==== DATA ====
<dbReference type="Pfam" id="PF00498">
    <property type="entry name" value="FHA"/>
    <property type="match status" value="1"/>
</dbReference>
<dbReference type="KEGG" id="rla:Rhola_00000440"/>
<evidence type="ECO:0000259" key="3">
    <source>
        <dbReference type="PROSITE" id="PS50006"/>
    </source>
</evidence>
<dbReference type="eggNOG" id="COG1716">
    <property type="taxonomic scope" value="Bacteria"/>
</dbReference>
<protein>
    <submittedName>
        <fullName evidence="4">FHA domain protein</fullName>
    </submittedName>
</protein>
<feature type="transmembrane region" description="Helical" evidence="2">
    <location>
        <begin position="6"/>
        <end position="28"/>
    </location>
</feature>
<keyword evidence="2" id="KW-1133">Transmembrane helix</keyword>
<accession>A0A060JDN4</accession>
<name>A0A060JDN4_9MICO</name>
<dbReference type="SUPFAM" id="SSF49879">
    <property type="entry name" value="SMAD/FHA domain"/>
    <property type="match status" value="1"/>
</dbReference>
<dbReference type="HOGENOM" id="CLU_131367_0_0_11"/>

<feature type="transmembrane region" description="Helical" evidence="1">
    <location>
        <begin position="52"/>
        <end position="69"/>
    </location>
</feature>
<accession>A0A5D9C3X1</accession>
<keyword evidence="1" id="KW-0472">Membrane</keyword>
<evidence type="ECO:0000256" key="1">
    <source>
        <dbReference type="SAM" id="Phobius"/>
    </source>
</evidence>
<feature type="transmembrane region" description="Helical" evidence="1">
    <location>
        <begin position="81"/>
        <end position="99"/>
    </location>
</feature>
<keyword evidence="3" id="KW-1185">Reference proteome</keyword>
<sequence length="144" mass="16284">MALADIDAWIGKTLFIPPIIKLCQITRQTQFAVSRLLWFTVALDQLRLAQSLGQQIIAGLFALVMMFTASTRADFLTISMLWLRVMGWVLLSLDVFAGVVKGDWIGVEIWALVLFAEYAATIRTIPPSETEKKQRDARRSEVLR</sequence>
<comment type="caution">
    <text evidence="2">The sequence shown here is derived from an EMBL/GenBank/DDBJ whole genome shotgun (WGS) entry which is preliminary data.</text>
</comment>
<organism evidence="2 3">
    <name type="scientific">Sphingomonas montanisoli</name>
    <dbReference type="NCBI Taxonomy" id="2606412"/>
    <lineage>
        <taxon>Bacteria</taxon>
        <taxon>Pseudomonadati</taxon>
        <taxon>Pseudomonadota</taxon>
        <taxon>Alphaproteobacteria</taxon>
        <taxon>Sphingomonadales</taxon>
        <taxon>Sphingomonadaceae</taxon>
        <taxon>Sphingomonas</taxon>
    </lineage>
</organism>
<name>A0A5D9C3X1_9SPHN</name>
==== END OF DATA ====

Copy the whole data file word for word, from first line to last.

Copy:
<dbReference type="Pfam" id="PF00498">
    <property type="entry name" value="FHA"/>
    <property type="match status" value="1"/>
</dbReference>
<dbReference type="KEGG" id="rla:Rhola_00000440"/>
<evidence type="ECO:0000259" key="3">
    <source>
        <dbReference type="PROSITE" id="PS50006"/>
    </source>
</evidence>
<dbReference type="eggNOG" id="COG1716">
    <property type="taxonomic scope" value="Bacteria"/>
</dbReference>
<protein>
    <submittedName>
        <fullName evidence="4">FHA domain protein</fullName>
    </submittedName>
</protein>
<feature type="transmembrane region" description="Helical" evidence="2">
    <location>
        <begin position="6"/>
        <end position="28"/>
    </location>
</feature>
<keyword evidence="2" id="KW-1133">Transmembrane helix</keyword>
<accession>A0A060JDN4</accession>
<name>A0A060JDN4_9MICO</name>
<dbReference type="SUPFAM" id="SSF49879">
    <property type="entry name" value="SMAD/FHA domain"/>
    <property type="match status" value="1"/>
</dbReference>
<dbReference type="HOGENOM" id="CLU_131367_0_0_11"/>

<feature type="transmembrane region" description="Helical" evidence="1">
    <location>
        <begin position="52"/>
        <end position="69"/>
    </location>
</feature>
<accession>A0A5D9C3X1</accession>
<keyword evidence="1" id="KW-0472">Membrane</keyword>
<evidence type="ECO:0000256" key="1">
    <source>
        <dbReference type="SAM" id="Phobius"/>
    </source>
</evidence>
<feature type="transmembrane region" description="Helical" evidence="1">
    <location>
        <begin position="81"/>
        <end position="99"/>
    </location>
</feature>
<keyword evidence="3" id="KW-1185">Reference proteome</keyword>
<sequence length="144" mass="16284">MALADIDAWIGKTLFIPPIIKLCQITRQTQFAVSRLLWFTVALDQLRLAQSLGQQIIAGLFALVMMFTASTRADFLTISMLWLRVMGWVLLSLDVFAGVVKGDWIGVEIWALVLFAEYAATIRTIPPSETEKKQRDARRSEVLR</sequence>
<comment type="caution">
    <text evidence="2">The sequence shown here is derived from an EMBL/GenBank/DDBJ whole genome shotgun (WGS) entry which is preliminary data.</text>
</comment>
<organism evidence="2 3">
    <name type="scientific">Sphingomonas montanisoli</name>
    <dbReference type="NCBI Taxonomy" id="2606412"/>
    <lineage>
        <taxon>Bacteria</taxon>
        <taxon>Pseudomonadati</taxon>
        <taxon>Pseudomonadota</taxon>
        <taxon>Alphaproteobacteria</taxon>
        <taxon>Sphingomonadales</taxon>
        <taxon>Sphingomonadaceae</taxon>
        <taxon>Sphingomonas</taxon>
    </lineage>
</organism>
<name>A0A5D9C3X1_9SPHN</name>